So yeah, I guess I do get why it’s considered a classic, or at least why it made such a splash in 1939. There was nothing like it! The cinematography is great, its characters are fascinating, complex, and engrossing, and the performances (by Gable in particular) are wonderful. But the elephant in the room, then but especially now, is that… damn… this movie is racist, like in its DNA. They double down on this at the VERY START! The fourth shot of the movie (FOURTH!), after first showing a sign announcing the studio who produced the film, then a look at the plantation-like building bearing the studio’s name, and finally some clouds at daybreak, is of slaves tending to crops. The image is set to a triumphant score while the overlaying text tells us that the movie will be based on Margaret Mitchell’s “Story of the Old South.” This is not done ironically. With the beautiful landscape and music, we as audience are to think, “Wow, what a great time this was.” At the end of the opening credits, the prologue text tells us that the antebellum South was the last in a long line of great lands. It’s the last time “gallantry” would exist, and “the last ever to be seen of Knights and their Ladies Fair, or Master and of Slave.” Holy Shit. As if “Master and Slave” is something to celebrate?! “Those damn Yankees would destroy such a beautiful world!” the film argues. Again… not presented ironically. It’s pretty jarring.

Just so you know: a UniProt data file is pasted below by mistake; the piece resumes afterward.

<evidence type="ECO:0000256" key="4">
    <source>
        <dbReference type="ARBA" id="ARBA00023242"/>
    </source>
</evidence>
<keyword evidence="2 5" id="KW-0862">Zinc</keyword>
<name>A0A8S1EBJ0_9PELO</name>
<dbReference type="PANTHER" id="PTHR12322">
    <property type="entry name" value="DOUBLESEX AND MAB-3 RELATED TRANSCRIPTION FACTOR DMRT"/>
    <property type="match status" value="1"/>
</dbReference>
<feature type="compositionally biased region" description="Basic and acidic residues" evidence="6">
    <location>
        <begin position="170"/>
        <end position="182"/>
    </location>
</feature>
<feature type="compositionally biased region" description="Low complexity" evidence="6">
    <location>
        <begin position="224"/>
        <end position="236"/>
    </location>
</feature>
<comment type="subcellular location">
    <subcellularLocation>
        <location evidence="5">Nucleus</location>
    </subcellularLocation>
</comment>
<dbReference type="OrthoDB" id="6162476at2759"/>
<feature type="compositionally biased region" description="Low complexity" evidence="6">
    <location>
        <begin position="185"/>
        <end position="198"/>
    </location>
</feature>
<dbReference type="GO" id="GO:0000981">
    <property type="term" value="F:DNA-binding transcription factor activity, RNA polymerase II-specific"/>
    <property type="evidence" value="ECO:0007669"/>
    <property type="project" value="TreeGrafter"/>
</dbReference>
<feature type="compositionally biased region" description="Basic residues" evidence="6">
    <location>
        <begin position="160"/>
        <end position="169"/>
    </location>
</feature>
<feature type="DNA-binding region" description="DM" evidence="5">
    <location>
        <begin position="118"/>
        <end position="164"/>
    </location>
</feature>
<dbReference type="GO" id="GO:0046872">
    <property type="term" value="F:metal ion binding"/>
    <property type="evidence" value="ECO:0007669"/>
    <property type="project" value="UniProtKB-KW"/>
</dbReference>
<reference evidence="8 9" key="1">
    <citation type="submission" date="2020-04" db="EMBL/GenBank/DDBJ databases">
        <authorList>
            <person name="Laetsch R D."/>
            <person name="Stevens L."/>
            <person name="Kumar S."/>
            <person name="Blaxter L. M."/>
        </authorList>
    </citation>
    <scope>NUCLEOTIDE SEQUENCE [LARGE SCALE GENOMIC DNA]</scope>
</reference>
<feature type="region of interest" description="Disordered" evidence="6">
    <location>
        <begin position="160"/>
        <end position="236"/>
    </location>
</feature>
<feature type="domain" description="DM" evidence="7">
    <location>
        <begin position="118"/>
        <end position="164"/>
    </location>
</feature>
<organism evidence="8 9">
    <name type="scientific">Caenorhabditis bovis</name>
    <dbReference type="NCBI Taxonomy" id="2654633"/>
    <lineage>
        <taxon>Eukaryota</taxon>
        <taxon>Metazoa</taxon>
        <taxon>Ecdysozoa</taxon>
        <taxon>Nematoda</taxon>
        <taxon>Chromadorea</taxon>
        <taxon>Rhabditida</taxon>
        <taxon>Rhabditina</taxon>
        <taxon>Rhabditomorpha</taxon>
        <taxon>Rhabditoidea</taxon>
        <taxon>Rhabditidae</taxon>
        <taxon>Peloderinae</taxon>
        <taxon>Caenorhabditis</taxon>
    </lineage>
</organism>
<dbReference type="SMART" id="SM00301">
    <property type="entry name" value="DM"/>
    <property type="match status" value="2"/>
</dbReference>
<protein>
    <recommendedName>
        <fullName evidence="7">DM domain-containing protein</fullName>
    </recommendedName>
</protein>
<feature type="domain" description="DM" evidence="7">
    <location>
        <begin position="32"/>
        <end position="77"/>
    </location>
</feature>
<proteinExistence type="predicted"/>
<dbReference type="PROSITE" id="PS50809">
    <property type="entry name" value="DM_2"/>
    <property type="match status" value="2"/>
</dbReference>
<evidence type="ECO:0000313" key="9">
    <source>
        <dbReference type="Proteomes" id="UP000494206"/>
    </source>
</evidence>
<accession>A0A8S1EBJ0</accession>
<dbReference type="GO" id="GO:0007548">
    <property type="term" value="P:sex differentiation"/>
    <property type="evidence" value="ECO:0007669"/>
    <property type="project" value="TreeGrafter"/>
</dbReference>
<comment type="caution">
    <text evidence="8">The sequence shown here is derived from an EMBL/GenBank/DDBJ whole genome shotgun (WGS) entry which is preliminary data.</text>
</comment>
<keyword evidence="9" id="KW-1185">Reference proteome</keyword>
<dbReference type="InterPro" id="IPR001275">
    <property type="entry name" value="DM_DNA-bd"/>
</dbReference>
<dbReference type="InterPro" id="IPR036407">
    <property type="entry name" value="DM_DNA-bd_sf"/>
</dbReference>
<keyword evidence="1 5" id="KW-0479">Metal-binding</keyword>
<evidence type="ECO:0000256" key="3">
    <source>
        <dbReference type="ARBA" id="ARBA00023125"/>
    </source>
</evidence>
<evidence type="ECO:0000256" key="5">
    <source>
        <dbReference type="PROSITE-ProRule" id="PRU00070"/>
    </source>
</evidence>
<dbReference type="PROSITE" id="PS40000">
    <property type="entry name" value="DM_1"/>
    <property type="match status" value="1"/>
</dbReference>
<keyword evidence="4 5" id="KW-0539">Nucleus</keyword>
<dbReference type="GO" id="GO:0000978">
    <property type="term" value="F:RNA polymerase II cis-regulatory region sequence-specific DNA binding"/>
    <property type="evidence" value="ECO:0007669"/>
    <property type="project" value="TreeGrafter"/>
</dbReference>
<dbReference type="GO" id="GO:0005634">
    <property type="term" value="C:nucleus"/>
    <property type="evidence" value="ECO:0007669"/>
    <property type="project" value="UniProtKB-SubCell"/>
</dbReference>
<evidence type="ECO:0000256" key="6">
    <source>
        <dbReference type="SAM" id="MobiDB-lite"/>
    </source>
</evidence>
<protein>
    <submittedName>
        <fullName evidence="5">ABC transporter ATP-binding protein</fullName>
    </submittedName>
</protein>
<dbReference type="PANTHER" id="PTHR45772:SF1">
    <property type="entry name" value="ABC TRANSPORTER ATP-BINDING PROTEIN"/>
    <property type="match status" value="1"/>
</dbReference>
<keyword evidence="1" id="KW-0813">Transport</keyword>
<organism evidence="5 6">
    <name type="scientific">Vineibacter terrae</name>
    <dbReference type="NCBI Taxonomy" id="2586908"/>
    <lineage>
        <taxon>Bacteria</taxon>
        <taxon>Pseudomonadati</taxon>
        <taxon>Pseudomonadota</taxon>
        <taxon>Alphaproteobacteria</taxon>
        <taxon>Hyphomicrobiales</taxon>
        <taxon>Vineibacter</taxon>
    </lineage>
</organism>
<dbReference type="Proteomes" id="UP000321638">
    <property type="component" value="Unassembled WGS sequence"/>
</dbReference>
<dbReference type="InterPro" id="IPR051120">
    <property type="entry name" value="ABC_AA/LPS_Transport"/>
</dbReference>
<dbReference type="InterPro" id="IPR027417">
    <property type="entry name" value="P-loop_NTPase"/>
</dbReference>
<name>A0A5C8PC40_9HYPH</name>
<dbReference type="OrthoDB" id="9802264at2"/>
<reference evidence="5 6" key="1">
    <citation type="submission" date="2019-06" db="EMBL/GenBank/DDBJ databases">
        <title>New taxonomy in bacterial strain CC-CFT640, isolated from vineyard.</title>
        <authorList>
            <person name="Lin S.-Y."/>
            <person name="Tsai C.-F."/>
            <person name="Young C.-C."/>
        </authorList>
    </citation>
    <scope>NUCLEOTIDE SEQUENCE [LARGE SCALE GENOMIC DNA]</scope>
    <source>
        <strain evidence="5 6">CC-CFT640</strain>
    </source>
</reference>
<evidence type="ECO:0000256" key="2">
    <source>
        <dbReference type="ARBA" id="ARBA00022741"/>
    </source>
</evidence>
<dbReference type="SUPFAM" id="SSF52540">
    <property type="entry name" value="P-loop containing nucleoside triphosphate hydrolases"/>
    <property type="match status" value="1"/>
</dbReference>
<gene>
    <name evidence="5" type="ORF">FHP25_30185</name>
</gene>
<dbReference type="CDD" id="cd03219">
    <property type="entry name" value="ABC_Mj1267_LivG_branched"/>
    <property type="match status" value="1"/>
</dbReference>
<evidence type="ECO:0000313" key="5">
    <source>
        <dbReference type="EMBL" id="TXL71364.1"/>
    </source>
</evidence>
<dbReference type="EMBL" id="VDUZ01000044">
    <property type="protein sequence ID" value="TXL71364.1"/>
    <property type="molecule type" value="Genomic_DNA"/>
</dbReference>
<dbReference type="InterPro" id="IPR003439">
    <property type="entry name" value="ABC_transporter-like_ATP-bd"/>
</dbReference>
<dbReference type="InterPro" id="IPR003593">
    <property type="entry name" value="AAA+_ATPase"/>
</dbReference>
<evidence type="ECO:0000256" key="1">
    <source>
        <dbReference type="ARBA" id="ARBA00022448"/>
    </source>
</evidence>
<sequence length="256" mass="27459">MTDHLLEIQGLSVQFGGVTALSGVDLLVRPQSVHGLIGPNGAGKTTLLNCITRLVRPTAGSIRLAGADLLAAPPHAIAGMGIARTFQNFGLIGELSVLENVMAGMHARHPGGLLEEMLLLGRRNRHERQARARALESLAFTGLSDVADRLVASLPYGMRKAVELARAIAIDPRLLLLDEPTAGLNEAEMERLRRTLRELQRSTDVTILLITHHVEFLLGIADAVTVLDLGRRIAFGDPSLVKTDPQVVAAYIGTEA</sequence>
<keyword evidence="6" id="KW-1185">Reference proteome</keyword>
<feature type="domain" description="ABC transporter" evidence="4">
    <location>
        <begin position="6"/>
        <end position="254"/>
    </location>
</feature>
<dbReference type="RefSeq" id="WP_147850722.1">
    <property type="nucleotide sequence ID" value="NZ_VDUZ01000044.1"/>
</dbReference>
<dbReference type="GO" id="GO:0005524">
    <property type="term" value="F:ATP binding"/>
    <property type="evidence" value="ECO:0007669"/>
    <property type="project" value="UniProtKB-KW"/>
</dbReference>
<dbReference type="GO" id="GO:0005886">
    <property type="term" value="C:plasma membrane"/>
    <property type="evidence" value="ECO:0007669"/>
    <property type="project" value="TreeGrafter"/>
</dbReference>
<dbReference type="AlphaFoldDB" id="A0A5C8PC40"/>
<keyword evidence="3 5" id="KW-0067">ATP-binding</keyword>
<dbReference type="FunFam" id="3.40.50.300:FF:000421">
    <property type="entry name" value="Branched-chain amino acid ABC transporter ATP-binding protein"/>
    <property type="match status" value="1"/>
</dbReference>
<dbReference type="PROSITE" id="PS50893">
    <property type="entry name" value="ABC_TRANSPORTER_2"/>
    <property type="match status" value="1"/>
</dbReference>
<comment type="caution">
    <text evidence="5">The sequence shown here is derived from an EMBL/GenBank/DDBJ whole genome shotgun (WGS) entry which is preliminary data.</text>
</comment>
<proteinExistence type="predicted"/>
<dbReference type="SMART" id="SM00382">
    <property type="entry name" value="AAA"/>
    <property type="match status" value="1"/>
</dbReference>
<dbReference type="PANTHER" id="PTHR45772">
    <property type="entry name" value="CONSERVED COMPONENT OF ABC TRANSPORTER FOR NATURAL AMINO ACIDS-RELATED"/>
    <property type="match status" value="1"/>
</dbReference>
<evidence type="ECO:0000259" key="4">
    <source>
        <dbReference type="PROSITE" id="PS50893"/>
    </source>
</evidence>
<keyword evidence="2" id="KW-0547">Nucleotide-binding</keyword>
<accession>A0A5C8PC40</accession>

That said, I do want to say that to a minimal degree that film is right when it just presents War (with a capital W) in general as a destructive force that either destroys lives outright, or destroys enough property to send lives to ruin. That’s a truth propagated by media as far back as the Iliad, and is sometimes shown effectively here, such as the oft-discussed slow-pan show of the countless Confederate bodies lying dead on the ground mid-way through the film. It’s a depressing sight on an apolitical human level. But, at the same time, the movie’s inability and refusal to address the reason those bodies are there in the first place (racist need to continue slavery), and instead obliquely suggest that the Antebellum South was without any suffering until those damn Yankees brought them ruin is, frankly, insulting and disgusting. It outright ignores the suffering of Black people in favor of highlighting the suffering of whites. A tale unfortunately told ab aeterno in America.